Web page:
Urban public space and the marginalisation of children and young people

Dee, Mike (2015) Urban public space and the marginalisation of children and young people. In McConville, Chris (Ed.) Hopeful places: Migration and Belonging in an Unpredictable era. Connor Court Publishing Pty Ltd, Ballarat, VIC, pp. 107-130.

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In the 21st century city, public space for a range of users, but especially children and young people, has come under threat. Watson proposed that “public space itself has come under attack from several directions-thematisation, enclosure into malls and other controlled spaces, and privatisation, or from urban planning and design interventions to erase its uniqueness”.

Largely as a result of these trends, Scott observed that “young urbanites form a marginalised age class movement is restricted, out of fear and distrust, within aims to protect, monitored by city surveillance methods within the security-obsessed fabric”. The use of public space by children and young people is a contentious issue in a number of countries and a range of measures deployed to control public space curtail the rights of children and young people to claim the space for their use through curfews, oppressive camera surveillance and at times, the unwarranted attentions of police and private security personnel.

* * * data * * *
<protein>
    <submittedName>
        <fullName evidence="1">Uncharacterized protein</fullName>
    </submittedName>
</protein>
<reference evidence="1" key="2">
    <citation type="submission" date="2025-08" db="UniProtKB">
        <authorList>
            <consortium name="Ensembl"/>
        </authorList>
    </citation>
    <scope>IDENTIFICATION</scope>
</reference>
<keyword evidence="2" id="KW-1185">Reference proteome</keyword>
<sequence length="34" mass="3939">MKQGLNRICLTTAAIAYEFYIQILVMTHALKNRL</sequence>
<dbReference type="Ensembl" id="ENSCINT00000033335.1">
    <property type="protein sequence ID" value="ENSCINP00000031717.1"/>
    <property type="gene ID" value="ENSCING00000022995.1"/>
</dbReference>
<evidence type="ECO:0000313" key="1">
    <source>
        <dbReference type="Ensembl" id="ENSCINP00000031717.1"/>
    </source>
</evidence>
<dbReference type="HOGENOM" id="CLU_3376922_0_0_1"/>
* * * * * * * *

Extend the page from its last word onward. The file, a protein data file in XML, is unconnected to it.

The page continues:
Impact and interest:

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ID Code: 83545
Item Type: Book Chapter
Keywords: Public Space, Children, Young People, Marginalisation, Surveillance
ISBN: 9781925138573
Subjects: Australian and New Zealand Standard Research Classification > STUDIES IN HUMAN SOCIETY (160000) > HUMAN GEOGRAPHY (160400) > Social and Cultural Geography (160403)
Divisions: Current > Research Centres > Children & Youth Research Centre
Current > QUT Faculties and Divisions > Faculty of Health
Current > Schools > School of Public Health & Social Work
Copyright Owner: Copyright 2015 Connor Court Publishing Pty Ltd
Deposited On: 13 Apr 2015 22:16
Last Modified: 06 Nov 2015 03:46

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